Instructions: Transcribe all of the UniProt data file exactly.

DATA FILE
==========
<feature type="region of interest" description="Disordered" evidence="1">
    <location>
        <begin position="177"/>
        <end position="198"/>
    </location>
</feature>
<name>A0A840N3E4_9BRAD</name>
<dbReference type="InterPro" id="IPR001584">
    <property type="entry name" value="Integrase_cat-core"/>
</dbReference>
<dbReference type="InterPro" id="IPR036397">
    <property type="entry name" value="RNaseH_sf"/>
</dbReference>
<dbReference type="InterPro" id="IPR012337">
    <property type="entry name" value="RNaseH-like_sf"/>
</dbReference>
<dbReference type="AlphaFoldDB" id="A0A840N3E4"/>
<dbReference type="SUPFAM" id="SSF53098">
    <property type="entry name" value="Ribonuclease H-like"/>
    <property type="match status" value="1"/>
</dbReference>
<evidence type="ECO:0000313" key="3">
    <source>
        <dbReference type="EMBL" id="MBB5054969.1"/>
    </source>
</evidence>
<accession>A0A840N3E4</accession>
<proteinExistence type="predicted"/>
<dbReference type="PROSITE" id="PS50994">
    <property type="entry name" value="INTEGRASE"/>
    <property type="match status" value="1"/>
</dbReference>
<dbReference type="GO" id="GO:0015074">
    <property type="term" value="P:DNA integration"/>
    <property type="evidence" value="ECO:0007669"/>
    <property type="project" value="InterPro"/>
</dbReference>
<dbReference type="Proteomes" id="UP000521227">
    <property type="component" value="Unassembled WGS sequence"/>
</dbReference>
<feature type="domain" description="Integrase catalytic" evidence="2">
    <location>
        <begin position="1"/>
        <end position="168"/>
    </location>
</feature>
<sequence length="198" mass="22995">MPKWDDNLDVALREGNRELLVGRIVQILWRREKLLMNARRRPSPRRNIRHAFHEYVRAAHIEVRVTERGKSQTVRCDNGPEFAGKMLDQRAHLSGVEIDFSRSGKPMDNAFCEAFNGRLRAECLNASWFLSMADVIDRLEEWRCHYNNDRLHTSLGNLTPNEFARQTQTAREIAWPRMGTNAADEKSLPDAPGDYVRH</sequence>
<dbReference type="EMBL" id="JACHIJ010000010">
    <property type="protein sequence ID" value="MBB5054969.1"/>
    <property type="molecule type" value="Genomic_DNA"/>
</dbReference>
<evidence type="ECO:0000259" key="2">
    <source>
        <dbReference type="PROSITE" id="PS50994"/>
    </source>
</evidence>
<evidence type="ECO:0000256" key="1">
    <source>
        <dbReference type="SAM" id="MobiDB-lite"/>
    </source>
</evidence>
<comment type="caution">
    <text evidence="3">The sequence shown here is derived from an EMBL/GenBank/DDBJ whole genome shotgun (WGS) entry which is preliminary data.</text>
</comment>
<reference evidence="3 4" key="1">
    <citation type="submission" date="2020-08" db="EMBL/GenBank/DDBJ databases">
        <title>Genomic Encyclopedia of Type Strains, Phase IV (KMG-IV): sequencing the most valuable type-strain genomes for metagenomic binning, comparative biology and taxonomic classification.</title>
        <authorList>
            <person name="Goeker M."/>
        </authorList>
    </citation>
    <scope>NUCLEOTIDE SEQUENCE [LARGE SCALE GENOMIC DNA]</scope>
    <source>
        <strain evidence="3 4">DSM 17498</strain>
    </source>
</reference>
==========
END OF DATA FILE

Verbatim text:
<feature type="region of interest" description="Disordered" evidence="1">
    <location>
        <begin position="177"/>
        <end position="198"/>
    </location>
</feature>
<name>A0A840N3E4_9BRAD</name>
<dbReference type="InterPro" id="IPR001584">
    <property type="entry name" value="Integrase_cat-core"/>
</dbReference>
<dbReference type="InterPro" id="IPR036397">
    <property type="entry name" value="RNaseH_sf"/>
</dbReference>
<dbReference type="InterPro" id="IPR012337">
    <property type="entry name" value="RNaseH-like_sf"/>
</dbReference>
<dbReference type="AlphaFoldDB" id="A0A840N3E4"/>
<dbReference type="SUPFAM" id="SSF53098">
    <property type="entry name" value="Ribonuclease H-like"/>
    <property type="match status" value="1"/>
</dbReference>
<evidence type="ECO:0000313" key="3">
    <source>
        <dbReference type="EMBL" id="MBB5054969.1"/>
    </source>
</evidence>
<accession>A0A840N3E4</accession>
<proteinExistence type="predicted"/>
<dbReference type="PROSITE" id="PS50994">
    <property type="entry name" value="INTEGRASE"/>
    <property type="match status" value="1"/>
</dbReference>
<dbReference type="GO" id="GO:0015074">
    <property type="term" value="P:DNA integration"/>
    <property type="evidence" value="ECO:0007669"/>
    <property type="project" value="InterPro"/>
</dbReference>
<dbReference type="Proteomes" id="UP000521227">
    <property type="component" value="Unassembled WGS sequence"/>
</dbReference>
<feature type="domain" description="Integrase catalytic" evidence="2">
    <location>
        <begin position="1"/>
        <end position="168"/>
    </location>
</feature>
<sequence length="198" mass="22995">MPKWDDNLDVALREGNRELLVGRIVQILWRREKLLMNARRRPSPRRNIRHAFHEYVRAAHIEVRVTERGKSQTVRCDNGPEFAGKMLDQRAHLSGVEIDFSRSGKPMDNAFCEAFNGRLRAECLNASWFLSMADVIDRLEEWRCHYNNDRLHTSLGNLTPNEFARQTQTAREIAWPRMGTNAADEKSLPDAPGDYVRH</sequence>
<dbReference type="EMBL" id="JACHIJ010000010">
    <property type="protein sequence ID" value="MBB5054969.1"/>
    <property type="molecule type" value="Genomic_DNA"/>
</dbReference>
<evidence type="ECO:0000259" key="2">
    <source>
        <dbReference type="PROSITE" id="PS50994"/>
    </source>
</evidence>
<evidence type="ECO:0000256" key="1">
    <source>
        <dbReference type="SAM" id="MobiDB-lite"/>
    </source>
</evidence>
<comment type="caution">
    <text evidence="3">The sequence shown here is derived from an EMBL/GenBank/DDBJ whole genome shotgun (WGS) entry which is preliminary data.</text>
</comment>
<reference evidence="3 4" key="1">
    <citation type="submission" date="2020-08" db="EMBL/GenBank/DDBJ databases">
        <title>Genomic Encyclopedia of Type Strains, Phase IV (KMG-IV): sequencing the most valuable type-strain genomes for metagenomic binning, comparative biology and taxonomic classification.</title>
        <authorList>
            <person name="Goeker M."/>
        </authorList>
    </citation>
    <scope>NUCLEOTIDE SEQUENCE [LARGE SCALE GENOMIC DNA]</scope>
    <source>
        <strain evidence="3 4">DSM 17498</strain>
    </source>
</reference>